Follow Focus Basics-Staying Focused

A follow focus is a focus control device used for shooting film or video.  The act of changing focus is called a focus pull or rack focus. A follow focus is not strictly necessary when shooting, but having one on your camera allows the operator to be more efficient and precise. The follow focus is usually operated by a focus puller or the 1st assistant camera (1st AC), but some camera operators prefer to pull their own focus.

There are many different follow focuses on the market today.  Some of the most popular brands are ARRI, Chrosziel and Zacuto.  Zacuto’s Z-Focus series has a follow focus for any type of camera set-up.  Unlike most other follow focuses, the Zacuto Z-Focus can be quickly switched to the “dumb side” (assistant side) which gets you out of the operator’s way without having to remove other pieces of the camera rig.  This can save valuable time on a film set.  The Studio Flippable Z-Focus is also available for 19mm studio rod camera setups.

A follow focus works through a set of gears that are attached to teeth on the focus ring of your camera lens.  The follow focus gears feed to a wheel which, when turned by a focus puller, will spin the teeth and thus the lens gear that focuses the image.

There are a few different pitch sizes when it comes to follow focus and lens gear teeth.  Pitch size refers to the length of and distance between each tooth on a gear.  The standard pitch size for film cameras is .8, but you will often find camera lenses with .5 or .6 pitch teeth.   The Zacuto Z-Focus can be equipped to work with .8, .6 or .5 pitch lenses.  If the teeth on your lens do not match the teeth on your follow focus, you will need to fasten a Zacuto Zipgear lens gear to your lens to pull focus.  Unless you are using a cinema lens with a .8 pitch already on it or a Canon or Fujinon broadcast lens, which is .5 or .6 pitch, you will almost always need a Zipgear.  Most lenses used with the Canon 5D Mark II or Canon 7D will require Zipgears.  With new cameras like the Panasonic AG-AF100, Sony F3 or Sony FS100, you may or may not need Zipgears depending on what lenses you are using.

The Zacuto Z-Crank

If you are not using a follow focus, the camera operator will have to turn the focus ring on the lens by hand.  This practice is quite common but it will sometimes place the camera operator’s hand in an awkward position.  Turning the focus ring beyond a certain distance (like 360 degrees) by hand is impossible.  A large rack focus is difficult to achieve even with a follow focus, so you may also need a speed crank or Z-Crank to achieve your focus pull.  A speed crank is an L-shaped metal rod that can be attached in the provided standard square mounting hole at the center of the follow focus wheel.  With a speed crank, the hand only has to spin the rod, which in turn spins the follow focus wheel.  One unique feature of the Zacuto Z-Crank is that it allows you to turn the follow focus wheel with a steering wheel spinning knob like on a car.  A whip can be used to pull focus if your focus puller wants to focus the camera without physically touching the camera.  This tool also prevents any camera operator body shaking or vibration from transferring to the camera.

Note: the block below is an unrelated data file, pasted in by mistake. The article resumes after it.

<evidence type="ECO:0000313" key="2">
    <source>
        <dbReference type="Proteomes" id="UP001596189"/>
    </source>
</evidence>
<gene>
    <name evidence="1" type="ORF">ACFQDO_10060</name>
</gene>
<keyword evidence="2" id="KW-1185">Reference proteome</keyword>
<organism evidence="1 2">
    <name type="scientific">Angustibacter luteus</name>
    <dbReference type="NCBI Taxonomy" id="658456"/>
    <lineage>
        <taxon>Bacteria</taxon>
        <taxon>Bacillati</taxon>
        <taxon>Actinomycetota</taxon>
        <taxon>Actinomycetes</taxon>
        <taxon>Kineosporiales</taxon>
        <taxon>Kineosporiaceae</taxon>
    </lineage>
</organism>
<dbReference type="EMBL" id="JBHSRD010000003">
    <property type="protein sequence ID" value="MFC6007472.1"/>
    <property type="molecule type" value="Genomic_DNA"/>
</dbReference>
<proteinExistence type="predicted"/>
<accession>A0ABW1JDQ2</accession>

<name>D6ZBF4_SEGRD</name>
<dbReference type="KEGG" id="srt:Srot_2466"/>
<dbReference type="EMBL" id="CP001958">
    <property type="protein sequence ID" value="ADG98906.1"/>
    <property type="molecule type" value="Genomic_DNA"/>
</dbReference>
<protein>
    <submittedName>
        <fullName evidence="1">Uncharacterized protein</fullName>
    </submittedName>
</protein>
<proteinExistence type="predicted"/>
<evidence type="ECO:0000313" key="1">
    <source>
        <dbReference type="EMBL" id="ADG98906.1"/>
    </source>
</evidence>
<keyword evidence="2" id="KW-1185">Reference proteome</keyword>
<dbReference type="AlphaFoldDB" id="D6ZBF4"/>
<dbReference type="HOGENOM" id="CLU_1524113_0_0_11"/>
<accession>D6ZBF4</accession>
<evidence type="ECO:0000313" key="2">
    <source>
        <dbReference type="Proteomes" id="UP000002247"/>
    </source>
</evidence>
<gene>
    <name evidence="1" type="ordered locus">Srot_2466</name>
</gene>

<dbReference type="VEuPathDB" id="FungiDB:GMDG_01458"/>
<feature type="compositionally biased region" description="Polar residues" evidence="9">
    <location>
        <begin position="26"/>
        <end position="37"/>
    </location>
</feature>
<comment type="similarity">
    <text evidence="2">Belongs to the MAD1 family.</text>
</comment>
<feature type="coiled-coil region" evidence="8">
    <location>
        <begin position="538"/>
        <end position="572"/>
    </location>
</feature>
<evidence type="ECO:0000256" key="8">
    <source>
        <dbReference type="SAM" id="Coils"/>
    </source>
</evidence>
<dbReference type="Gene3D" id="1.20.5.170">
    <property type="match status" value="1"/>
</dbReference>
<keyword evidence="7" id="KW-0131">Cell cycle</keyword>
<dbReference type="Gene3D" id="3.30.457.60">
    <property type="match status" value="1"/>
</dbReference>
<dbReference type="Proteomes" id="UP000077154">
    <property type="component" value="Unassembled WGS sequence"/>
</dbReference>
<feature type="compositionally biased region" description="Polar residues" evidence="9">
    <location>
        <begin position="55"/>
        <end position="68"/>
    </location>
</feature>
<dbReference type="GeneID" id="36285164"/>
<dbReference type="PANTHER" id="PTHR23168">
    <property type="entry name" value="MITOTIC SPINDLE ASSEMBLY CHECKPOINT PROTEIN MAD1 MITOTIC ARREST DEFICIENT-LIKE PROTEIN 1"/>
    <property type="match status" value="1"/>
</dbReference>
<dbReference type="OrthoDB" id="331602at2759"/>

Featured Filmmaker, Rui Vieira using the Zacuto Zwhip

The stationary white disk surrounding the wheel is used by the focus puller to mark his or her focal lengths and take care of the focus according to the marks he or she took during rehearsals. A focus puller often uses a measuring tape to correctly measure the distance from the lens to the subject, allowing for accurate marking of the disk.  If your subject moves closer to the lens or farther away from the lens, the focus puller will need to adjust the camera’s focus to keep the subject from becoming blurry (assuming your actors hit their marks).

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One Response to “Follow Focus Basics-Staying Focused”

  1. D Ben on August 26th, 2013 12:02 am

    8-25-2013: My Canon 16-35L 2.8 and 70-200 L 2.8 (Mark I & II) IS lenses work fine, as is, with my FF. No zipgear needed.

    Note: My thread/pitch interacting knob kept coming loose from the FF. Per a suggestion from Zacuto, I slightly squeezed the end of the rod, where the slot fits over the internal rod in the FF. No more problems. I used the pliers of my Leatherman, which has a curved gripping section. It had just enough play to sufficiently squeeze the slotted portion properly.

About the Author

Rachel has been with Zacuto since 2009. She began working in the sales department and moved to marketing in 2013. In her role as Digital Marketing Director she oversees the gear loan and review program, social media, blog content,, and works with the team on overall marketing strategy. Rachel has a BA in Theatre with a focus on Directing from Arizona State University. Those who have spoken with her on the phone know she occasionally reveals her homeland by slipping into a British accent. Rachel likes tear-jerker sports movies, reading cookbooks for pleasure, and crossword puzzles. Contact her at


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